« Is There Life After Retirement? (And Other Transcendental Questions) | Main | Book Winners »

May 05, 2010


Feed You can follow this conversation by subscribing to the comment feed for this post.


I am not retired yet but looking forward to it. It is not selfish to retire. Many of us are so conditioned to think that unless we are giving our ALL to others, we are selfish. I can't wait to be selfish as there are so many other things I want to do but can't because there just isn't enough time working 40+ hrs/wk (excluding commute). Hats off to you Syd for retiring early and keep doing what you want to do!!


I think "being a productive member of society" refers to those who are self sufficient and pay into the tax base.
Retired folk are self sufficient and pay their own way.
There are people who through unforunate circumstances or personal choice do not work or support themselves and are pretty much wards of the state.
People who don't have children are sometimes/often called selfish by some of those who do. That is strange because if you think about it most pay hefty taxes that benefit others. It is hardly selfish.


syd, how do you define "early retirement"? I think of any age below 65 as early. I see Grace's blog and she thinks 61 is to late to call it "early".

Retired Syd

Patty, that's a good question. I guess I would define it purely in monetary terms, being that "early" would be before you are eligible for Social Security--so she would still qualify as "early" right now.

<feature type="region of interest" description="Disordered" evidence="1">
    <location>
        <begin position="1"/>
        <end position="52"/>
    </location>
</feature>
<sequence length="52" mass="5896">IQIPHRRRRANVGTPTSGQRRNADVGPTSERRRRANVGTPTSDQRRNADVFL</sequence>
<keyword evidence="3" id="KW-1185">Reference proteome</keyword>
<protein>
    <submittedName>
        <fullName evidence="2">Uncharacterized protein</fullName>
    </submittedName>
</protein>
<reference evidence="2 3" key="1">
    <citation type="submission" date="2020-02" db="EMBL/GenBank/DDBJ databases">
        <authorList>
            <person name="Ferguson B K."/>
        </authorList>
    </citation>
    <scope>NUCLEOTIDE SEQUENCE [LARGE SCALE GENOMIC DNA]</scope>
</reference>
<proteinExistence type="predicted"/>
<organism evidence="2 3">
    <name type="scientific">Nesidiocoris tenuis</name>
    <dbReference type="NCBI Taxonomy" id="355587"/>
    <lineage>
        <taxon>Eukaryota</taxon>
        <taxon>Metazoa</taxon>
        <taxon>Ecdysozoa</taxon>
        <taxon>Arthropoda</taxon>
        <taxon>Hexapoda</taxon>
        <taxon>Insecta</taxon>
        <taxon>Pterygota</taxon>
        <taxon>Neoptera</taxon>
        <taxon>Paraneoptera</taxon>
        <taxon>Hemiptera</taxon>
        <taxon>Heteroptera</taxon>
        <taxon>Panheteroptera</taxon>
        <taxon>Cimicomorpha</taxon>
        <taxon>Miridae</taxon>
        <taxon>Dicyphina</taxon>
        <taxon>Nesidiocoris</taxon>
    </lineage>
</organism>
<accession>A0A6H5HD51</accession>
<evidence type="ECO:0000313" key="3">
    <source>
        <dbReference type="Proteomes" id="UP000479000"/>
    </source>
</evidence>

On the other hand, you can start taking withdrawals from your retirement accounts without penalty at 59 1/2 (and I think most private pensions work that way too.) So maybe that's the cutoff?

I guess generally I think of people retiring in their 50's and younger as "early" and in their 60's and 70's as "normal retirement age.

Interesting question though, since I've been reading a bunch of articles about people in their 80's that still working (who think anything before 80 is "early"!)


My family makes us feel like we are cheating somehow since we are choosing to retire. Of course - one sister is a widow and hasn't worked in 15 years, one sister is a business owner with her own hours and loves her business and my two brothers don't know how to save a dime. My mother says,'Oh well, it looks like you don't HAVE to work..." Sad- isn't it?


I've been thinking about this lately as my husband who loves his work and is at regular retirement age just lost his job - while I'd love to retire early and actually am semi-retired, working part time.

What makes work compelling and useful and what makes some work numbing? I just finished a book, "Shop class as soulcraft" about this topic (not early retirement). The philosophical references go beyond my 25 year old liberal arts education but address some of the issues of why many work places leave us feeling so inhuman. It really made me think about why we do and don't work and what makes meaningful work.

Beyond that, there are all kinds of work and work doesn't have to be in a structured career ladder kind of situation for it to be meaningful and useful.

Very thoughtful posts, Syd.


Patty, thanks for the comment about childfree people not being selfish. It annoys me a lot when we childfree people are called that.